You must resist. You must. Plenty of authors don’t, and while there are readers who like a fictional story to read like a high school text book–I’m not saying there aren’t–the vast majority of readers are looking for something that takes them out of themselves, without the destination being a classroom. Most readers are, in the end, looking to escape, and nowhere is this more true than in fantasy fiction.

You, as the writer definitely need to know and care about every bit of this. You need to know your world inside and out. It’s really the only reliable way to make sure your world holds together as tightly as the Great Wall of China.

But the hook in this enormous net of factoid fish is that your readers really do not care.

They don’t need to know those details and frankly, they don’t want to. There is nothing that will stop a reader faster than stepping outside the story to deliver a History 101 lecture on currency exchange in the fictional 1200’s.

 But then, why bother doing all that work?

 And this is where the authorial magic trick occurs.

When you know your stuff, it shows. You only need the most minimal of details to make your reader feel that they are in good hands–because for some reason, when you really, really know your apples, you don’t need to deliver all those details.

It all somehow magically bleeds through in the way the prose gets out. The reader senses that there is authority there without the writer having to prove it by listing all the minutiae out. They can feel the reality, BECAUSE you aren’t spending 20,000 words showing them the skeleton underneath the flesh.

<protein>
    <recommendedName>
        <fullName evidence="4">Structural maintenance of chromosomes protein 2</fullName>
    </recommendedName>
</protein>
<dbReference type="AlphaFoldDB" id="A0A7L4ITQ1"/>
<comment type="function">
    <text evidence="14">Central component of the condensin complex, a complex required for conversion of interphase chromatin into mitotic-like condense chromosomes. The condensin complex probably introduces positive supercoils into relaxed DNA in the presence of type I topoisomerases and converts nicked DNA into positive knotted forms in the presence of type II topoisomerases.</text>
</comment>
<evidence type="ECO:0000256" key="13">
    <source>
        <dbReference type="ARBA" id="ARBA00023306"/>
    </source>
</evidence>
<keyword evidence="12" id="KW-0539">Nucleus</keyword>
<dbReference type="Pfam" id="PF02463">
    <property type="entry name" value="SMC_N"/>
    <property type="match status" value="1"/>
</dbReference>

And they will rave about your world-building, even though you have only twitched the curtain aside for a microsecond, and given them the merest glimpse of the mechanics. They’ll feel it, and they’ll know it, and they will sink deeper into the story, never daring to let go.

And that’s a reader worth having.


Morgan Smith is a former goatherd, a textiles geek, and occasionally an archaeologist. She is also the author of several fantasy novels including “The Shades of Winter”, “Casting in Stone”, and “A Spell in the Country”, a romantic fantasy called “The Mourning Rose”, and a memoir about growing up hippie in the 60s. Her life is held together by caffeine, cigarettes, and cheap granola bars, and she will drop everything to go anywhere, on the flimsiest of pretexts.

Social Media:

Facebook: https://www.facebook.com/morgansmithauthor

Twitter: https://twitter.com/morganauthor1

Blog: https://morgansmithauthor.wordpress.com

Website: https://theaverrainecycle.wordpress.com/2017/06/18/welcome-to-averraine/

Published:

Casting in Stone Book 1 of The Averraine Cycle

They said ill winds blew at her back. They said she was cursed: a hex, and a jinx. And it was true: everywhere she went, no matter what she did, misfortune seemed to follow in her wake. But that, of course, wasn’t the worst of it.

A Spell in the Country Book 2 of The Averraine Cycle

What if you weren’t “The Chosen One” but still had to try to save the world?
https://www.amazon.com/Spell-Country-Book-Averraine-Cycle-ebook-dp-B07VJB8XFY

The Shades of Winter A Novel of Averraine

An aging band of sea raiders set out on one last voyage of revenge, and get a whole lot more than they bargained for.

The Mourning Rose

Manners meet magic in this tale where curses mix with curtseys, and Charm takes on a whole new dimension. 

Flashbacks (an unreliable memoir of the ‘60s)

A collection of memories about growing up hippie in Toronto, during one of the most interesting periods of the 20th century. Not to mention the sex, drugs and rock and roll…